Call of Duty: World War 2 reminds players just how horrible war really is

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Call of Duty: World War 2 reminds players just how horrible war really is

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With every new year that comes about, a new edition of the Call of Duty franchise does too. This year’s edition, known as Call of Duty: World War 2, is a fresh installment of the previously common aspects of the Call of Duty games, such as reflecting actual war and social issues of the time.  While being only a mere video game, the Call of Duty franchise is an ever-growing staple of the current generation’s pop culture, exhibiting the interest of over 100,000,000 people, according to the New York Times, ranging in ages of 10 years old and beyond. The franchise often times appears negatively in the media due to the violence and exhibition of war to being a negative influence on children and young adults.  Users should note that COD: WW2 is rated for teens and above.

However, the underlying message of the Call of Duty franchise does not intend to normalize violence. Each new story derives an anti-war motif that highlights the brutality, dishonesty, and horridness of war, but still acknowledges how war is a necessary evil in society. These attributes of the campaign create the tension that keeps players playing while educating them on the complexity of war which plagues modern international society. With Activision’s latest installation, Call of Duty focuses on the second World War, the Nazi Regime, and the tensions between nations and individuals and their own private platoons.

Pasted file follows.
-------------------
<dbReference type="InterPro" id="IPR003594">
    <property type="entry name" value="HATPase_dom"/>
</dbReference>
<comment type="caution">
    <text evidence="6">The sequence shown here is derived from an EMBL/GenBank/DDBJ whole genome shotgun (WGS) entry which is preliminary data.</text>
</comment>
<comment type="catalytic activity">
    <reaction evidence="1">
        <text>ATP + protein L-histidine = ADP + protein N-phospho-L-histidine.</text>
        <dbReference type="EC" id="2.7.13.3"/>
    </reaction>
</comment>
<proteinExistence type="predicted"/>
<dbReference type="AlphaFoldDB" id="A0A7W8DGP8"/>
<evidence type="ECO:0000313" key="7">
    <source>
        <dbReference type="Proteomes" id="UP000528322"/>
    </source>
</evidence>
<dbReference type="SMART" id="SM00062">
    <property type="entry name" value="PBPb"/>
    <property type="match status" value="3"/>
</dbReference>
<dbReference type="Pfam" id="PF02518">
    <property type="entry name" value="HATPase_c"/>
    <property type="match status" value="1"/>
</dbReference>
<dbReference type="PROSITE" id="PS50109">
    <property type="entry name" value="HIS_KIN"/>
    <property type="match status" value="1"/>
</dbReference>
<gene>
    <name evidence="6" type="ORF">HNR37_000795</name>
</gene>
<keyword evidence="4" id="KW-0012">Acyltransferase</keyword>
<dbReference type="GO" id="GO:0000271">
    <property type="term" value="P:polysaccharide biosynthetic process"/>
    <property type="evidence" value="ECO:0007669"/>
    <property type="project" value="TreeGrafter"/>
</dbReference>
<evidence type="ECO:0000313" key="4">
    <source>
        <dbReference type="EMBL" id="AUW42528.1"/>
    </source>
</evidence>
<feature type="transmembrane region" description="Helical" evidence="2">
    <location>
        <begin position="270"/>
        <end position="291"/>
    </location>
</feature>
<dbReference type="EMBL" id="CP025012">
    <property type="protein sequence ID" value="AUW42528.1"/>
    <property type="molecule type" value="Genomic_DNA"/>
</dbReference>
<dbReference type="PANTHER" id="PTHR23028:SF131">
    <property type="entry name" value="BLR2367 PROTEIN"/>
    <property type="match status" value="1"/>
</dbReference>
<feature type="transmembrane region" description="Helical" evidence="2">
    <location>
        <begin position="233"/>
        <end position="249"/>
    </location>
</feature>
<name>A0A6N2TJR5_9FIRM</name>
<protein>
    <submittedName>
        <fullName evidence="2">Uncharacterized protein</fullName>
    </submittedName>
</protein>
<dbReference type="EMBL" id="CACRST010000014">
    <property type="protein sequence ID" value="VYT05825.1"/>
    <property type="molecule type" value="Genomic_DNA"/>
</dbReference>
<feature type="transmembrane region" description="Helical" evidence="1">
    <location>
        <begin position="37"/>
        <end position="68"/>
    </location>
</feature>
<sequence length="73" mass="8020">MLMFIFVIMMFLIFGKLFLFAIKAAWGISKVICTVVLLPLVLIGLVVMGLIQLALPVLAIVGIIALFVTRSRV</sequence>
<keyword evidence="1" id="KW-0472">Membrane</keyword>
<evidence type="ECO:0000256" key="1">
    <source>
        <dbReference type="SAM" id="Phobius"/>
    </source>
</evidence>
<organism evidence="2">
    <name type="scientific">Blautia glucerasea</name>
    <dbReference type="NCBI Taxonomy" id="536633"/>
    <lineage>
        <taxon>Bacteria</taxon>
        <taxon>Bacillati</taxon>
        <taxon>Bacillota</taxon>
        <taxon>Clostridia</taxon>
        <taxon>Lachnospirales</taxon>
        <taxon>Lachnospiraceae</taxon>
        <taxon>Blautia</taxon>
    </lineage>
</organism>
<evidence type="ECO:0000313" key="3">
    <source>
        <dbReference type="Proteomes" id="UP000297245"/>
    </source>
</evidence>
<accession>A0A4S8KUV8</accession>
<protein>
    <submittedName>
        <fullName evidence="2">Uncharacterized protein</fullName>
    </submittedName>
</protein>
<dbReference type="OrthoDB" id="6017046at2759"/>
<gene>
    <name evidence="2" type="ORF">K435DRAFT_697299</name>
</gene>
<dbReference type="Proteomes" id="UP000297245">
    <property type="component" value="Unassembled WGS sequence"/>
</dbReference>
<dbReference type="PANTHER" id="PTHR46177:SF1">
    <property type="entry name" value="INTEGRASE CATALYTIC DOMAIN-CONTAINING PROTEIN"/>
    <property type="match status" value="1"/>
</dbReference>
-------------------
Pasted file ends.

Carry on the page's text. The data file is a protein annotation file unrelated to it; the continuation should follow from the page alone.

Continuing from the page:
The game’s campaign follows Daniel, a younger man from the United States and his platoon. Respectively, similar to World War 2, the majority of the boys in his platoon are 18 years old. The gameplay is much slower than the previous Call of Duty, due to the removal of certain aspects. For the past four Call of Duties, extreme jumps and high rate rifles have increased the speed of the game, rendering aspects like multiplayer. It has been voided of the patience and planning that originally was an appealing trait of Call of Duty when the franchise was first released. Now, with a much more realistic version of warfare, players are finding a new found appreciation for the more premeditated aspects of the game, such as utilizing a sniper rifle. Activision recognized this too and capitalized upon it. Daniel and his platoon, unlike previous campaigns, aren’t sent into the heart of conflict as much as usual. The campaign for World War 2 has players stay mostly from a distance, fighting the battle with sniper rifles and long-range missiles. While I enjoy this aspect of the game, many players found this boring and uninteresting. Call of Duty has released too many games since their last actually realistic game, establishing a style of gameplay to newer players that solely revolves around fast-paced action. To older players, the pace is a refreshing reminder of the realism that first established Call of Duty.